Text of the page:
Cesar Tovar established himself through his first four years with the Twins as a Super-Utility regular in the lineup. In a late-September game in 1968, he even played all 9 positions on the field, striking out Reggie Jackson in his scoreless inning on the mound. But, by 1970, he had moved to the outfield nearly full-time, usually in Centerfield. He must have been an extraordinary fielder in the Twins outfield that year, because he rates 28 Win Shares despite a 118 OPS+ and a VORP that ranks 51st in the majors that season, and yet he didn't win a Gold Glove and isn't listed by Win Shares amongst the top three defensive outfielders in the AL for 1970. So I'm a bit skeptical of those 28 Win Shares, but that's what the book says.

Jacque Jones was one of the AL's best defensive Leftfielders in 2002 with an .899 ZR and league-leading 2.60 RF, earning 4.57 Win Shares for his fielding, just 0.75 Win Shares less than Torii Hunter's defensive value in Centerfield that season. Jacque also led the Twins with 97 Runs Created and 19.89 Offensive Win Shares, but his VORP takes a hit because of all the Leftfielders who could mash, particularly in the NL, that season. Had he been the one groomed to take over Centerfield instead of moving over for Hunter in 1999-2000, he well might have been the one to sign the big multi-year contract and become the "Face of the Franchise" in 2002, instead of his good buddy.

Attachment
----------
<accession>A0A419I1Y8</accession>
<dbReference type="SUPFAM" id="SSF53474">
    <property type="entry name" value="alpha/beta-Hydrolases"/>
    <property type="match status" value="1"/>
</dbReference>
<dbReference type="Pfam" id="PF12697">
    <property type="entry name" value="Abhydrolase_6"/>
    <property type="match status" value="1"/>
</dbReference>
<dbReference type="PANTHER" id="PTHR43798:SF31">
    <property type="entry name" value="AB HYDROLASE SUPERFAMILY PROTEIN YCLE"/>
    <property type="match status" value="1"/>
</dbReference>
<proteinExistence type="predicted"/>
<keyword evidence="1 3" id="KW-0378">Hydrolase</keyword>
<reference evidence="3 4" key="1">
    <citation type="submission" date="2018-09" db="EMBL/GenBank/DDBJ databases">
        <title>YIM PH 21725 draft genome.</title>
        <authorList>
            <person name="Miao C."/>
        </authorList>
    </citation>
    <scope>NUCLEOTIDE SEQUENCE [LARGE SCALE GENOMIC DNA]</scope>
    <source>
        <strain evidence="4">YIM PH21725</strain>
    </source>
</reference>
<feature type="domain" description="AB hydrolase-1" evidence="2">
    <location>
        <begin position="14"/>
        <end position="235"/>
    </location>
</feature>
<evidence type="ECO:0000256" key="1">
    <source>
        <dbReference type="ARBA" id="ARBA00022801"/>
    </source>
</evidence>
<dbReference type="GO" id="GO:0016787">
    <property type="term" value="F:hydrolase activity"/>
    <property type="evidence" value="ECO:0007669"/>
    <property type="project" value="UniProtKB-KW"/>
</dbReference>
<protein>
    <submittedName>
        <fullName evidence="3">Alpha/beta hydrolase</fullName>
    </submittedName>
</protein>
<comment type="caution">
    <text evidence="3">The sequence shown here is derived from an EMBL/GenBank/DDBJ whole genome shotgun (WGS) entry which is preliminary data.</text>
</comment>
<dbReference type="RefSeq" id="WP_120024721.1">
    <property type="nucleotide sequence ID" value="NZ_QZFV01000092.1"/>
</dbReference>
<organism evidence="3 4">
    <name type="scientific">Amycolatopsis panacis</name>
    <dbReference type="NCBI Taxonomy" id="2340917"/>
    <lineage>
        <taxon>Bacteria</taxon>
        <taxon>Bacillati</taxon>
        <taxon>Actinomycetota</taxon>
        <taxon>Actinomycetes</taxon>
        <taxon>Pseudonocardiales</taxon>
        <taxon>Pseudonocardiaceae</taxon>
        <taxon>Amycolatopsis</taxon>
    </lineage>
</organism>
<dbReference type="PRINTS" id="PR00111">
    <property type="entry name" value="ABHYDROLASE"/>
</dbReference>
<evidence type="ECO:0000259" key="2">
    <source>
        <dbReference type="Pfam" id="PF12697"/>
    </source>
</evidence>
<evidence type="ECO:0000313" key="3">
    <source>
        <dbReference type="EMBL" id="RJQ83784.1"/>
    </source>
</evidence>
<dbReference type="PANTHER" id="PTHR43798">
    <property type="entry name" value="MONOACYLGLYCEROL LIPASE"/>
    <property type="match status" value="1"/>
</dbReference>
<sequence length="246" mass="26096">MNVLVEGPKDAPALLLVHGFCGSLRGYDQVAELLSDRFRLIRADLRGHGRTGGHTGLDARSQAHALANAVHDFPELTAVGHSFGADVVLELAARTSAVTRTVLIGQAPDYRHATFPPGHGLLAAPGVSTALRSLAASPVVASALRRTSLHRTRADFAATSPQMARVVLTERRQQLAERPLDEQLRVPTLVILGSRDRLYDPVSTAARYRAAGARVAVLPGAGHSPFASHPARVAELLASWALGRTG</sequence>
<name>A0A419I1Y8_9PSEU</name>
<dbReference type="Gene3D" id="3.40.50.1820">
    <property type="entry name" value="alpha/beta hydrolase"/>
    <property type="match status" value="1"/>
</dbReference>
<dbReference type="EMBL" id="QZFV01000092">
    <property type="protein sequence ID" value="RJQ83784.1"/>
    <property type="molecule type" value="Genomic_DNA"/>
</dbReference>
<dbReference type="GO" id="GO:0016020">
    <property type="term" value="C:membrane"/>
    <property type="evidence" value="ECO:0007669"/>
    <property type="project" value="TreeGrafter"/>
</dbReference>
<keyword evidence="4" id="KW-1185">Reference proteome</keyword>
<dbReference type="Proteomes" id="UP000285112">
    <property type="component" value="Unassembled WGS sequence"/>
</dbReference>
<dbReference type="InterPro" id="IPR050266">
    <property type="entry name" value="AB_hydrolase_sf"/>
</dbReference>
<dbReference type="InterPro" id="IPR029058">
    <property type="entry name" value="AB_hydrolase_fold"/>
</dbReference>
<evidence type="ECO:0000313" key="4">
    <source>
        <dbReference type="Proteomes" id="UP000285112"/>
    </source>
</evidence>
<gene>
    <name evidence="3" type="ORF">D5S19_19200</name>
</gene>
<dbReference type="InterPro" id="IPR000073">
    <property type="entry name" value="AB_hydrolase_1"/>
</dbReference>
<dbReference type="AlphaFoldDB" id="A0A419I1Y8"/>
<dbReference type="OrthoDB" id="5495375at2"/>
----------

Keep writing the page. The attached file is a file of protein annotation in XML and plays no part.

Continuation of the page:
Line at Break
Final Line
Win Sh.
J. Santana, '04
7-4, 3.89 ERA
20-6, 2.61 ERA
F. Viola, '87
8-6, 2.96 ERA
17-10, 2.90 ERA
K. Tapani, '91
5-7, 3.14 ERA
16-9, 2.99 ERA
J. Koosman, '79
11-6, 3.52 ERA
20-13, 3.38 ERA
C. Pascual, '63
9-5, 2.57 ERA
21-9, 2.46 ERA
B. Blyleven, '74
8-10, 3.06 ERA
17-17, 2.66 ERA
D. Goltz, '77
10-6, 3.67 ERA
20-11, 3.66 ERA
B. Blyleven, '75
7-4, 3.42 ERA
15-10, 3.00 ERA
J. Perry, '69
11-4, 3.07 ERA
20-6, 2.82 ERA
F. Viola, '84
9-7, 3.02 ERA
18-12, 3.21 ERA
D. Corbett, '80
2.15 ERA, 8 Sv
8-6, 1.98, 23 Sv
B. Blyleven, '71
7-11, 3.13 ERA
16-15, 2.81 ERA
Minimum 20 Win Shares and 50 VORP